God's Traitors: Terror and Faith in Elizabethan England
Jessie Childs (The Bodley Head)
The Whispers of Cities: Information Flows in Istanbul, London & Paris in the Age of William Trumbull
John-Paul Ghobrial (Oxford University Press)
Five Came Back: A Story of Hollywood and the Second World War
Mark Harris (Canongate)
Domesday: Book of Judgement
Sally Harvey (Oxford University Press)
Queen Caroline: Cultural Politics at the Early Eighteenth-Century Court
Joanna Marschner (Yale University Press)
London Calling: Britain, the BBC World Service and the Cold War
Alban Webb (Bloomsbury)
I have not read the others, but I think it should win as book of the year!
J.J. Scarisbrick reviews God's Traitors for The Weekly Standard and comments particularly on the Vaux women and their efforts for other Catholics and the missionary priests:
It centers on one distinguished Roman Catholic dynasty: the Vaux (pronounced Vorx) family of Harrowden Hall in Northamptonshire, which, along with Huddlestones, Treshams, Catesbys, and dozens of others—many of them linked by marriage—formed the backbone of Catholic recusancy (i.e., non-conformity, from the Latin recusare: to refuse). Recently ennobled at the time of the Reformation and well connected, the Vauxes were a good choice. But, as it happens, they had already been biographed by a very distinguished historian of recusancy, Father Godfrey Anstruther, in the 1950s. His is a learned and lively book, and it should have received more recognition in this one. But this is an even better book—even more lively and learned, and a historiographical age away from its predecessor. So, yes, we needed it.
And what a story it tells: plots and counterplots, assassinations and Armadas, horrendous torture and unspeakably gruesome executions, stinking prisons, secret messages written in orange juice (invisible until heated), spies and traitors and clandestine printing presses. Hollywood could not have made it up.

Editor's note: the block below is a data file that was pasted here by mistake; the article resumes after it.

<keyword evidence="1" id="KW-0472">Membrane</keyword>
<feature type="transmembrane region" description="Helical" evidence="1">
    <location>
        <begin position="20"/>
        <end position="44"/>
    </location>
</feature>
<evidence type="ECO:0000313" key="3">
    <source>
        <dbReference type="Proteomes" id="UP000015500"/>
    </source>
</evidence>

I would say that Childs gave Father Anstruther his due but did her own work and research--her book makes this history more accessible and mainstream.
About those women:
It is three other women, Anne and Elizabeth Vaux, daughters of that same third baron, and Eliza, their stepsister, who steal the show. Unmarried Anne gave her all to caring for Garnet, moving with him as he bolted from one safe house to another in order to elude detection; Elizabeth, a fiery widow, was another devotee of Garnet and mother of a zealous Catholic family; Eliza, no less committed, was a particular associate of John Gerard. All three were hunted down and suffered for their faith. Anne spent time in the Tower of London, and Eliza was sent to another London jail, the Fleet. They were not the only ones. As the author explains, women played a crucial role in the story of this underground Catholicism: harboring and succoring the missionary priests, guarding Mass vestments, portable altars, missals, and relics—and, above all, catechizing their children and even their servants.
Holy women had hitherto usually been nuns or hermits. Now it was laywomen—virgins like Anne Vaux, as well as mothers and wives presiding over Catholic households—who led the way, and were even being martyred.
Finally, Scarisbrick suggests a topic for Childs' next book:
This is a huge subject in itself. Gallons of ink have been spent on it, and there are many questions still to be answered. For example, was not the plot known to—and carefully “nursed” for his own nefarious purposes by—that arch-villain (as Catholics saw him) Robert Cecil, the king’s chief minister? Were some of the plotters double agents? Once the plot was “discovered” and its ringleaders had fled, what were they planning to do? Above all, who was the “great nobleman” who would presumably have claimed the throne—and without whom the plotters (who were “mere” gentlemen and knights) could never have rallied the necessary support?
There is another book for the gifted Jessie Childs to write.